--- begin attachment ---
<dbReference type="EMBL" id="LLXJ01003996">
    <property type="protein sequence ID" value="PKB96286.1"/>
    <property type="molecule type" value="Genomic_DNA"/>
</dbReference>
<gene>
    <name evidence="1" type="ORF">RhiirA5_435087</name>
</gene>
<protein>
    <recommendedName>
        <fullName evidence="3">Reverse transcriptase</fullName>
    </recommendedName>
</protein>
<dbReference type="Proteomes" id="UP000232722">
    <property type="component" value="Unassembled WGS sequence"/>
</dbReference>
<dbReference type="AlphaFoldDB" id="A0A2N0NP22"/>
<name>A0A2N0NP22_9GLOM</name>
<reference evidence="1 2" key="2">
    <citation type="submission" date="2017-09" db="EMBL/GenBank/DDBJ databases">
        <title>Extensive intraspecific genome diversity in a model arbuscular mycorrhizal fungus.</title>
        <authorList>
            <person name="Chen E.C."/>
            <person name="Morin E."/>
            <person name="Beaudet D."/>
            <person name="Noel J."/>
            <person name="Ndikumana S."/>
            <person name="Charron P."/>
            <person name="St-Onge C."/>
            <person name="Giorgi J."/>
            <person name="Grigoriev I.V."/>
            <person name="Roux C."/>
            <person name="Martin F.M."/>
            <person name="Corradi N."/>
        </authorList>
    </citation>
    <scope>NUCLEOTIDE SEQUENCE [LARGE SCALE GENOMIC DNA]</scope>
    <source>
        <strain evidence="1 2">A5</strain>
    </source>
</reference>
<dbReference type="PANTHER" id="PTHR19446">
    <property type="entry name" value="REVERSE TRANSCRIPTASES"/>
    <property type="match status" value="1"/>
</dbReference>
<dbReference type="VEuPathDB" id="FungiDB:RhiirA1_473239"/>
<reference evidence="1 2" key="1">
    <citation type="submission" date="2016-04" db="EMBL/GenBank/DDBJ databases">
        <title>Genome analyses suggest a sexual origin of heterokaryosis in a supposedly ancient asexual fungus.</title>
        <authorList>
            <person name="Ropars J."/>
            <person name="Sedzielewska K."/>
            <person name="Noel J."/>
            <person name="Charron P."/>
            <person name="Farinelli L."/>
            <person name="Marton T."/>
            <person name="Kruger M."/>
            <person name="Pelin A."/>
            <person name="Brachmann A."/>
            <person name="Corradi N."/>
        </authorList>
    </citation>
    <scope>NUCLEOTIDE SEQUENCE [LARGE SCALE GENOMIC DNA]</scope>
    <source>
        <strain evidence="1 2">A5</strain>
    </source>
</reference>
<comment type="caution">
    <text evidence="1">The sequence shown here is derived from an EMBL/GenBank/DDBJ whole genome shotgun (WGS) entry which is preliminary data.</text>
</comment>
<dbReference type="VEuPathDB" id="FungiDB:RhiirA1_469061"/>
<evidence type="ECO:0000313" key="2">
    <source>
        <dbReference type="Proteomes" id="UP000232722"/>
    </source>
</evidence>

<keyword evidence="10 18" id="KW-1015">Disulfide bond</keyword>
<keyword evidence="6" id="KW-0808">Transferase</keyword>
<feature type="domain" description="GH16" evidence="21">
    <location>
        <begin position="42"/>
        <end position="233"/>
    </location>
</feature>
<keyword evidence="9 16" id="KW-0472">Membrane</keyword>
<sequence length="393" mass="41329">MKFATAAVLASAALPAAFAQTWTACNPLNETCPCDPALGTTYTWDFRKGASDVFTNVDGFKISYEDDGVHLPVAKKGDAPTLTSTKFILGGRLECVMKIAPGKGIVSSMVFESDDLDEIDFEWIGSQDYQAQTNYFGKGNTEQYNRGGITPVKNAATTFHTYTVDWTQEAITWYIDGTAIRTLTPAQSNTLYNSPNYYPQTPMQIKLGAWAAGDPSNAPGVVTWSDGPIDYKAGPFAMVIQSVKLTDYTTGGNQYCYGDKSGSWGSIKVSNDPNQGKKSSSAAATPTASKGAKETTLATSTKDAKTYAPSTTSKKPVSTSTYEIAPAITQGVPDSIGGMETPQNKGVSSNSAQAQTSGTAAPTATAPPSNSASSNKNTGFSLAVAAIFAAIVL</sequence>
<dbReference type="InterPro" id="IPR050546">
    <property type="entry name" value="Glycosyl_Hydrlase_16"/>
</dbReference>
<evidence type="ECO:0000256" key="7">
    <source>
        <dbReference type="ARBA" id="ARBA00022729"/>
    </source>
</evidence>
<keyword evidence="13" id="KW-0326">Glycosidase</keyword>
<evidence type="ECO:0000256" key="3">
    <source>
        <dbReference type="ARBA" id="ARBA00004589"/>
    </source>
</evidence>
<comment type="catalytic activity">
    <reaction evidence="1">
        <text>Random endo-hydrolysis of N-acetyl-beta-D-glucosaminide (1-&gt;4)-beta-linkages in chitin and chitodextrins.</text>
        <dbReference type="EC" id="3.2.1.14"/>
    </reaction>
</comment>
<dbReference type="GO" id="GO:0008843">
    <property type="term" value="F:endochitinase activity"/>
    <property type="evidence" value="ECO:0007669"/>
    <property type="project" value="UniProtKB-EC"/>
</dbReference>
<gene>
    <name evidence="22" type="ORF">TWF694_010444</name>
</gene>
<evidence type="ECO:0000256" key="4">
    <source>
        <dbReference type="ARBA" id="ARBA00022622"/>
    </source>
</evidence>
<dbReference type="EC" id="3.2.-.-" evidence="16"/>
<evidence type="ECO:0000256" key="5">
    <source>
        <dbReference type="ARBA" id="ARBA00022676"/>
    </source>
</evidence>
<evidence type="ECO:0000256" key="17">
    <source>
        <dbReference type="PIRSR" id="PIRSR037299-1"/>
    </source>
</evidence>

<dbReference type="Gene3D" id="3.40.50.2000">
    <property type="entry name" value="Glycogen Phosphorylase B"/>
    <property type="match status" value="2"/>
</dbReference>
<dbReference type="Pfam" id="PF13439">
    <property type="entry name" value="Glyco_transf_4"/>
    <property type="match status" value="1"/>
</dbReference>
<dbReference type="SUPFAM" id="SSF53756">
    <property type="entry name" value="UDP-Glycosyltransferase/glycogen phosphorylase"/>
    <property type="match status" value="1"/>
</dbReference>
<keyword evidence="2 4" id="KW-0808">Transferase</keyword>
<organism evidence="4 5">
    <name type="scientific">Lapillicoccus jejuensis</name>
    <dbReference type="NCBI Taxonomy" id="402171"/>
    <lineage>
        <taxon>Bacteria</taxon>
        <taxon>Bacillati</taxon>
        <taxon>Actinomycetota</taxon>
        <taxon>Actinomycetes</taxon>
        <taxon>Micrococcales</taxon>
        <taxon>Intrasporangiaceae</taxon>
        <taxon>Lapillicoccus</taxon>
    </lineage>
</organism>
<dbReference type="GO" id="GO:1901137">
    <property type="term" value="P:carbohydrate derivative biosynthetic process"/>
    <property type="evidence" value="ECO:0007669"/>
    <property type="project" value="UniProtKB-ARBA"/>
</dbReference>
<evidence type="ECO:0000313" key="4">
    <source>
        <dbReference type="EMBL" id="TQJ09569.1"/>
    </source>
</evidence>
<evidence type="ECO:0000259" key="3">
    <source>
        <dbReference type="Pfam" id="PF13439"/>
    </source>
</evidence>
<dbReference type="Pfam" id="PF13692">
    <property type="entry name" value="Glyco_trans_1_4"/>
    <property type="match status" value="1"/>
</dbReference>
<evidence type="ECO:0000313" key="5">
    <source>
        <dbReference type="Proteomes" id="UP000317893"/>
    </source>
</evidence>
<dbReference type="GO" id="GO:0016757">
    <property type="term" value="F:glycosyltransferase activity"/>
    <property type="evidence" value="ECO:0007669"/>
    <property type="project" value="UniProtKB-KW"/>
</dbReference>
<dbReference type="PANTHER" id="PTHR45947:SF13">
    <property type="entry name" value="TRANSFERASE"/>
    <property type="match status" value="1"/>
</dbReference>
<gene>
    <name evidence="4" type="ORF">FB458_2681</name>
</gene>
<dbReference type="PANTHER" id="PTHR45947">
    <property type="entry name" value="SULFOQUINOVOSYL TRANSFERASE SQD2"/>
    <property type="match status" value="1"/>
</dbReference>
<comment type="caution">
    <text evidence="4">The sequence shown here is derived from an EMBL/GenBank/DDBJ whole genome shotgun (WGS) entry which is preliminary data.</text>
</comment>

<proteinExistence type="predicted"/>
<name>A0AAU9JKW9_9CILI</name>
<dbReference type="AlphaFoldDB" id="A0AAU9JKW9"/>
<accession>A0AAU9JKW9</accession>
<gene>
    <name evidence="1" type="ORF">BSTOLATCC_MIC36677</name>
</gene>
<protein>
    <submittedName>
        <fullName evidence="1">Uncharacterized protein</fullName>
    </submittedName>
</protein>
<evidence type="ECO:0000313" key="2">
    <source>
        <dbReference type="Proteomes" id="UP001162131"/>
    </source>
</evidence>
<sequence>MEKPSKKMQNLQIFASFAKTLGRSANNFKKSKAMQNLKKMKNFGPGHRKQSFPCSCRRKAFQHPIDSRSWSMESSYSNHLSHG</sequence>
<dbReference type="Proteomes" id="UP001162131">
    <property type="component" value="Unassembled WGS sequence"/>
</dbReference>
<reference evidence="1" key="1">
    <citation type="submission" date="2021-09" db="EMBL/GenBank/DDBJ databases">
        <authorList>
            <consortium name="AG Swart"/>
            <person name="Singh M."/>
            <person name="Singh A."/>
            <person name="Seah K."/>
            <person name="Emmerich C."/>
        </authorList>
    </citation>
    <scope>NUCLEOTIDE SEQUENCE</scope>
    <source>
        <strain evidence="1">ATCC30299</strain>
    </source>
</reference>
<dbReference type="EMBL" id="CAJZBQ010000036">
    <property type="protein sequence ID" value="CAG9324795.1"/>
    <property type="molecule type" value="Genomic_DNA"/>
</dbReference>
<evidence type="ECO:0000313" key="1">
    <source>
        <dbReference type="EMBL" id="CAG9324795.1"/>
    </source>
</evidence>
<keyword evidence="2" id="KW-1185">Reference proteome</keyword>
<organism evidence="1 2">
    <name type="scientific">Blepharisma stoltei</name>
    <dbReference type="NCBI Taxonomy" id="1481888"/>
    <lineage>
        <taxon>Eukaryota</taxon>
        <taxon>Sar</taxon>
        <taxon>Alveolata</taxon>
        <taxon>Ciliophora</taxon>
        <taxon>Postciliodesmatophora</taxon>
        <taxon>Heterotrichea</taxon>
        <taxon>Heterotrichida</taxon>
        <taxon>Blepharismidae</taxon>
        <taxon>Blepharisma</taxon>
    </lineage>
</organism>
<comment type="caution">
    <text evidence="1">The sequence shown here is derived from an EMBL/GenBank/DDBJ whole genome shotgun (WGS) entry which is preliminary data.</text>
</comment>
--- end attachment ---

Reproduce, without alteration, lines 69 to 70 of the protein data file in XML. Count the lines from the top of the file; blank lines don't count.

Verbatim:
</comment>
<dbReference type="VEuPathDB" id="FungiDB:RhiirA1_469061"/>